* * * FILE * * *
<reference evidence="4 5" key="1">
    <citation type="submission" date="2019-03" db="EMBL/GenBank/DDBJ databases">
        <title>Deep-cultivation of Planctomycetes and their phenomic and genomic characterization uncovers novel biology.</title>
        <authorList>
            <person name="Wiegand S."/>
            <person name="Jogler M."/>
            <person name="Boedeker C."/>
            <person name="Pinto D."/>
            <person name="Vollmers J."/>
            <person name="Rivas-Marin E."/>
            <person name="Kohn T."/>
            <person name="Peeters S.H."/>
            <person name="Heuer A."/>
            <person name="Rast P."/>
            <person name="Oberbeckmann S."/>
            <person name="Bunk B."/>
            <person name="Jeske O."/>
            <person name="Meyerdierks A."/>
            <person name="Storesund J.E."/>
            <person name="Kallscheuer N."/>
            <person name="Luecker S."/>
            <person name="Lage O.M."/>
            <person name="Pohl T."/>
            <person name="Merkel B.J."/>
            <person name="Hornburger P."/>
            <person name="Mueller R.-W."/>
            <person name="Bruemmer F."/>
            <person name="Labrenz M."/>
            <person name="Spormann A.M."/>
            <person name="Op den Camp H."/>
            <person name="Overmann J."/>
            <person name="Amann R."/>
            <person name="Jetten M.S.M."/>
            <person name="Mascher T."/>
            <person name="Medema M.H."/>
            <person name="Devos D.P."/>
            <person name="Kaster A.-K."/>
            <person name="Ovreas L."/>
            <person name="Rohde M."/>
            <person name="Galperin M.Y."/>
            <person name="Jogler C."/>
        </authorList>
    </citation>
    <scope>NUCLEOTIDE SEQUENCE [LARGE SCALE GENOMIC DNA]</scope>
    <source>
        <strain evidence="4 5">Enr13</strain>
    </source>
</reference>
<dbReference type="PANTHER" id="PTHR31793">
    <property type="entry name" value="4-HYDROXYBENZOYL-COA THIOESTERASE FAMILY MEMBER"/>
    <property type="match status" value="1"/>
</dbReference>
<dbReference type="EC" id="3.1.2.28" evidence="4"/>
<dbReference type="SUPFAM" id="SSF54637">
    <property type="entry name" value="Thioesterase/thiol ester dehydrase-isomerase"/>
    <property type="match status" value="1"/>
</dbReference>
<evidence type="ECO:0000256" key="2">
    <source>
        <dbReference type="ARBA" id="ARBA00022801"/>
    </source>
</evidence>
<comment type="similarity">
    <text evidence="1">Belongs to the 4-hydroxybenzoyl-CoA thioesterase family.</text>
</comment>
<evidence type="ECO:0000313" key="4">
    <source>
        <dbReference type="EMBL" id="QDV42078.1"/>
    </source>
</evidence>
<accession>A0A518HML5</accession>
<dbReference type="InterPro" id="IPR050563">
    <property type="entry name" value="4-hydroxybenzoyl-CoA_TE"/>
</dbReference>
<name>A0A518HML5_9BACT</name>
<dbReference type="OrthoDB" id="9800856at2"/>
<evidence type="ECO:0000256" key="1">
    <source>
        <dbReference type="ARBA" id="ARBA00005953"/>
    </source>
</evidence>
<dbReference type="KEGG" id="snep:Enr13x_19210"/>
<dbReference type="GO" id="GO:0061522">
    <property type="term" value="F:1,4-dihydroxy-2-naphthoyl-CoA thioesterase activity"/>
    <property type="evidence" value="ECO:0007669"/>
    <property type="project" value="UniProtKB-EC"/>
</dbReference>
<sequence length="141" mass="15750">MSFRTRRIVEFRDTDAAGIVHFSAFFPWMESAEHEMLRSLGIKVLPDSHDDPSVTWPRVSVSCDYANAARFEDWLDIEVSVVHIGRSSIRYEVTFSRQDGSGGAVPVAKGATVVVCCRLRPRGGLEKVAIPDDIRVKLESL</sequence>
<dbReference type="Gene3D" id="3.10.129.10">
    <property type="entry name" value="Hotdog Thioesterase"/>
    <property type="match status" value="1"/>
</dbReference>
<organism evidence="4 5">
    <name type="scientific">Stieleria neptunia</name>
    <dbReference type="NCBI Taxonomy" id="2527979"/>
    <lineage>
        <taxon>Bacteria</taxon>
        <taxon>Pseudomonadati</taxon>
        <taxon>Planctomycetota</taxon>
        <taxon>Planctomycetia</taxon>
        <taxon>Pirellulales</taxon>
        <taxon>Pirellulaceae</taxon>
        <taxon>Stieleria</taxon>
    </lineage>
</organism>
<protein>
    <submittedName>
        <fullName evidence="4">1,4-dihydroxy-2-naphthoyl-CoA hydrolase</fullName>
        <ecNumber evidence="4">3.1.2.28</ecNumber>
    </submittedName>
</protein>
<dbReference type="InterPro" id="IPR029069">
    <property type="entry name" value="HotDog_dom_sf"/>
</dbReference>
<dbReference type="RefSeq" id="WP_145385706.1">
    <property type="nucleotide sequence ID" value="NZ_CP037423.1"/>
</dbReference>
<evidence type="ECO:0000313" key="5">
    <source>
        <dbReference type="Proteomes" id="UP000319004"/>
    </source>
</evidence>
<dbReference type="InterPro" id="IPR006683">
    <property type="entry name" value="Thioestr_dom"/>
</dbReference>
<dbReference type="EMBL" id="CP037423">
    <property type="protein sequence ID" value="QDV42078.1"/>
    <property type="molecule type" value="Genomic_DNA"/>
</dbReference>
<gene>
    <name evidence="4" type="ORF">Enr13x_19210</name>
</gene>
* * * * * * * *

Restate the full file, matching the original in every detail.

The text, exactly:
<reference evidence="4 5" key="1">
    <citation type="submission" date="2019-03" db="EMBL/GenBank/DDBJ databases">
        <title>Deep-cultivation of Planctomycetes and their phenomic and genomic characterization uncovers novel biology.</title>
        <authorList>
            <person name="Wiegand S."/>
            <person name="Jogler M."/>
            <person name="Boedeker C."/>
            <person name="Pinto D."/>
            <person name="Vollmers J."/>
            <person name="Rivas-Marin E."/>
            <person name="Kohn T."/>
            <person name="Peeters S.H."/>
            <person name="Heuer A."/>
            <person name="Rast P."/>
            <person name="Oberbeckmann S."/>
            <person name="Bunk B."/>
            <person name="Jeske O."/>
            <person name="Meyerdierks A."/>
            <person name="Storesund J.E."/>
            <person name="Kallscheuer N."/>
            <person name="Luecker S."/>
            <person name="Lage O.M."/>
            <person name="Pohl T."/>
            <person name="Merkel B.J."/>
            <person name="Hornburger P."/>
            <person name="Mueller R.-W."/>
            <person name="Bruemmer F."/>
            <person name="Labrenz M."/>
            <person name="Spormann A.M."/>
            <person name="Op den Camp H."/>
            <person name="Overmann J."/>
            <person name="Amann R."/>
            <person name="Jetten M.S.M."/>
            <person name="Mascher T."/>
            <person name="Medema M.H."/>
            <person name="Devos D.P."/>
            <person name="Kaster A.-K."/>
            <person name="Ovreas L."/>
            <person name="Rohde M."/>
            <person name="Galperin M.Y."/>
            <person name="Jogler C."/>
        </authorList>
    </citation>
    <scope>NUCLEOTIDE SEQUENCE [LARGE SCALE GENOMIC DNA]</scope>
    <source>
        <strain evidence="4 5">Enr13</strain>
    </source>
</reference>
<dbReference type="PANTHER" id="PTHR31793">
    <property type="entry name" value="4-HYDROXYBENZOYL-COA THIOESTERASE FAMILY MEMBER"/>
    <property type="match status" value="1"/>
</dbReference>
<dbReference type="EC" id="3.1.2.28" evidence="4"/>
<dbReference type="SUPFAM" id="SSF54637">
    <property type="entry name" value="Thioesterase/thiol ester dehydrase-isomerase"/>
    <property type="match status" value="1"/>
</dbReference>
<evidence type="ECO:0000256" key="2">
    <source>
        <dbReference type="ARBA" id="ARBA00022801"/>
    </source>
</evidence>
<comment type="similarity">
    <text evidence="1">Belongs to the 4-hydroxybenzoyl-CoA thioesterase family.</text>
</comment>
<evidence type="ECO:0000313" key="4">
    <source>
        <dbReference type="EMBL" id="QDV42078.1"/>
    </source>
</evidence>
<accession>A0A518HML5</accession>
<dbReference type="InterPro" id="IPR050563">
    <property type="entry name" value="4-hydroxybenzoyl-CoA_TE"/>
</dbReference>
<name>A0A518HML5_9BACT</name>
<dbReference type="OrthoDB" id="9800856at2"/>
<evidence type="ECO:0000256" key="1">
    <source>
        <dbReference type="ARBA" id="ARBA00005953"/>
    </source>
</evidence>
<dbReference type="KEGG" id="snep:Enr13x_19210"/>
<dbReference type="GO" id="GO:0061522">
    <property type="term" value="F:1,4-dihydroxy-2-naphthoyl-CoA thioesterase activity"/>
    <property type="evidence" value="ECO:0007669"/>
    <property type="project" value="UniProtKB-EC"/>
</dbReference>
<sequence length="141" mass="15750">MSFRTRRIVEFRDTDAAGIVHFSAFFPWMESAEHEMLRSLGIKVLPDSHDDPSVTWPRVSVSCDYANAARFEDWLDIEVSVVHIGRSSIRYEVTFSRQDGSGGAVPVAKGATVVVCCRLRPRGGLEKVAIPDDIRVKLESL</sequence>
<dbReference type="Gene3D" id="3.10.129.10">
    <property type="entry name" value="Hotdog Thioesterase"/>
    <property type="match status" value="1"/>
</dbReference>
<organism evidence="4 5">
    <name type="scientific">Stieleria neptunia</name>
    <dbReference type="NCBI Taxonomy" id="2527979"/>
    <lineage>
        <taxon>Bacteria</taxon>
        <taxon>Pseudomonadati</taxon>
        <taxon>Planctomycetota</taxon>
        <taxon>Planctomycetia</taxon>
        <taxon>Pirellulales</taxon>
        <taxon>Pirellulaceae</taxon>
        <taxon>Stieleria</taxon>
    </lineage>
</organism>
<protein>
    <submittedName>
        <fullName evidence="4">1,4-dihydroxy-2-naphthoyl-CoA hydrolase</fullName>
        <ecNumber evidence="4">3.1.2.28</ecNumber>
    </submittedName>
</protein>
<dbReference type="InterPro" id="IPR029069">
    <property type="entry name" value="HotDog_dom_sf"/>
</dbReference>
<dbReference type="RefSeq" id="WP_145385706.1">
    <property type="nucleotide sequence ID" value="NZ_CP037423.1"/>
</dbReference>
<evidence type="ECO:0000313" key="5">
    <source>
        <dbReference type="Proteomes" id="UP000319004"/>
    </source>
</evidence>
<dbReference type="InterPro" id="IPR006683">
    <property type="entry name" value="Thioestr_dom"/>
</dbReference>
<dbReference type="EMBL" id="CP037423">
    <property type="protein sequence ID" value="QDV42078.1"/>
    <property type="molecule type" value="Genomic_DNA"/>
</dbReference>
<gene>
    <name evidence="4" type="ORF">Enr13x_19210</name>
</gene>